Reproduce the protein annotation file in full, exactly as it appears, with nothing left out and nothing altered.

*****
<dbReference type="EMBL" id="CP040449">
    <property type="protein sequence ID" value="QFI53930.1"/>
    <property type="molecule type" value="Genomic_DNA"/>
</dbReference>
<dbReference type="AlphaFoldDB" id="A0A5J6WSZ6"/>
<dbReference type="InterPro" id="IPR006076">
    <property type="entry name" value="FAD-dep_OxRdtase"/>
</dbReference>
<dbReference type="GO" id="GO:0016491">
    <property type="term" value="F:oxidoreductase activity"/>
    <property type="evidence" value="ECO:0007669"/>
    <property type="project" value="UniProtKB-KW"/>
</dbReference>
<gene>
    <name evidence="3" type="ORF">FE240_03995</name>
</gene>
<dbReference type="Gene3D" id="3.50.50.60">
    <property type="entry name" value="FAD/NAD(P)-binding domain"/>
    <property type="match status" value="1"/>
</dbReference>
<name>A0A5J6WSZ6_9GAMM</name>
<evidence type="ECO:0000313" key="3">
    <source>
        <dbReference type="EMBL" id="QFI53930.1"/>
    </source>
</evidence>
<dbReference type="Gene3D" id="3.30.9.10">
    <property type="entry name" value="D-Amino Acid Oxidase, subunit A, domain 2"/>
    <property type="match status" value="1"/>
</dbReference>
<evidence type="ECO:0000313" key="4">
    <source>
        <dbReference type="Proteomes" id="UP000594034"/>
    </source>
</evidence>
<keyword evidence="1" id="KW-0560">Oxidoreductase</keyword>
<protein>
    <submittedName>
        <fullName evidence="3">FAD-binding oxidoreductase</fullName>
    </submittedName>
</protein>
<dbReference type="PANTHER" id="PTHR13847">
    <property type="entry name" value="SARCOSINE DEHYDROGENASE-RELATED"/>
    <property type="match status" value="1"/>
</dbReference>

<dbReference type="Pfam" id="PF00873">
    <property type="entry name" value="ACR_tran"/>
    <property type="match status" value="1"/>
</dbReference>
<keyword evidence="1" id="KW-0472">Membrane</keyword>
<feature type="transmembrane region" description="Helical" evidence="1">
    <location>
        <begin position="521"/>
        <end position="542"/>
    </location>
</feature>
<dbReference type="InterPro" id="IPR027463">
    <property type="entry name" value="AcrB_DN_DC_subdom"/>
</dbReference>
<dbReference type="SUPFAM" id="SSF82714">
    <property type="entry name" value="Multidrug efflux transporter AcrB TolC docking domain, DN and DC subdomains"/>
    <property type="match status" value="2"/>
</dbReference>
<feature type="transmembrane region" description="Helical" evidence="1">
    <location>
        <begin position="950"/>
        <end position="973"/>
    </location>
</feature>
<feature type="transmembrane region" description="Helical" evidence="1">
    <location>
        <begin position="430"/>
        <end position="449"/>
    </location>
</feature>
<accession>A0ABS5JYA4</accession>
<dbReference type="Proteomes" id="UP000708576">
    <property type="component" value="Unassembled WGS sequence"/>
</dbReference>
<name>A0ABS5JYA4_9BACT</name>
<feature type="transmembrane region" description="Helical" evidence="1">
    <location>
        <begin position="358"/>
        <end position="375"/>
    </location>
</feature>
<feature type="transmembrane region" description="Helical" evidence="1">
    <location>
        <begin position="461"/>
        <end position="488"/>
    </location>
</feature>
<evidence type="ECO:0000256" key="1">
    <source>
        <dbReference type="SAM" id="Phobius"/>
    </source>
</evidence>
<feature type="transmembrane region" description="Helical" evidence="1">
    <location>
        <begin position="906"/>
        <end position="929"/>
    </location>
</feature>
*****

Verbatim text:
<dbReference type="EMBL" id="CP040449">
    <property type="protein sequence ID" value="QFI53930.1"/>
    <property type="molecule type" value="Genomic_DNA"/>
</dbReference>
<dbReference type="AlphaFoldDB" id="A0A5J6WSZ6"/>
<dbReference type="InterPro" id="IPR006076">
    <property type="entry name" value="FAD-dep_OxRdtase"/>
</dbReference>
<dbReference type="GO" id="GO:0016491">
    <property type="term" value="F:oxidoreductase activity"/>
    <property type="evidence" value="ECO:0007669"/>
    <property type="project" value="UniProtKB-KW"/>
</dbReference>
<gene>
    <name evidence="3" type="ORF">FE240_03995</name>
</gene>
<dbReference type="Gene3D" id="3.50.50.60">
    <property type="entry name" value="FAD/NAD(P)-binding domain"/>
    <property type="match status" value="1"/>
</dbReference>
<name>A0A5J6WSZ6_9GAMM</name>
<evidence type="ECO:0000313" key="3">
    <source>
        <dbReference type="EMBL" id="QFI53930.1"/>
    </source>
</evidence>
<dbReference type="Gene3D" id="3.30.9.10">
    <property type="entry name" value="D-Amino Acid Oxidase, subunit A, domain 2"/>
    <property type="match status" value="1"/>
</dbReference>
<evidence type="ECO:0000313" key="4">
    <source>
        <dbReference type="Proteomes" id="UP000594034"/>
    </source>
</evidence>
<keyword evidence="1" id="KW-0560">Oxidoreductase</keyword>
<protein>
    <submittedName>
        <fullName evidence="3">FAD-binding oxidoreductase</fullName>
    </submittedName>
</protein>
<dbReference type="PANTHER" id="PTHR13847">
    <property type="entry name" value="SARCOSINE DEHYDROGENASE-RELATED"/>
    <property type="match status" value="1"/>
</dbReference>

<dbReference type="Pfam" id="PF00873">
    <property type="entry name" value="ACR_tran"/>
    <property type="match status" value="1"/>
</dbReference>
<keyword evidence="1" id="KW-0472">Membrane</keyword>
<feature type="transmembrane region" description="Helical" evidence="1">
    <location>
        <begin position="521"/>
        <end position="542"/>
    </location>
</feature>
<dbReference type="InterPro" id="IPR027463">
    <property type="entry name" value="AcrB_DN_DC_subdom"/>
</dbReference>
<dbReference type="SUPFAM" id="SSF82714">
    <property type="entry name" value="Multidrug efflux transporter AcrB TolC docking domain, DN and DC subdomains"/>
    <property type="match status" value="2"/>
</dbReference>
<feature type="transmembrane region" description="Helical" evidence="1">
    <location>
        <begin position="950"/>
        <end position="973"/>
    </location>
</feature>
<feature type="transmembrane region" description="Helical" evidence="1">
    <location>
        <begin position="430"/>
        <end position="449"/>
    </location>
</feature>
<accession>A0ABS5JYA4</accession>
<dbReference type="Proteomes" id="UP000708576">
    <property type="component" value="Unassembled WGS sequence"/>
</dbReference>
<name>A0ABS5JYA4_9BACT</name>
<feature type="transmembrane region" description="Helical" evidence="1">
    <location>
        <begin position="358"/>
        <end position="375"/>
    </location>
</feature>
<feature type="transmembrane region" description="Helical" evidence="1">
    <location>
        <begin position="461"/>
        <end position="488"/>
    </location>
</feature>
<evidence type="ECO:0000256" key="1">
    <source>
        <dbReference type="SAM" id="Phobius"/>
    </source>
</evidence>
<feature type="transmembrane region" description="Helical" evidence="1">
    <location>
        <begin position="906"/>
        <end position="929"/>
    </location>
</feature>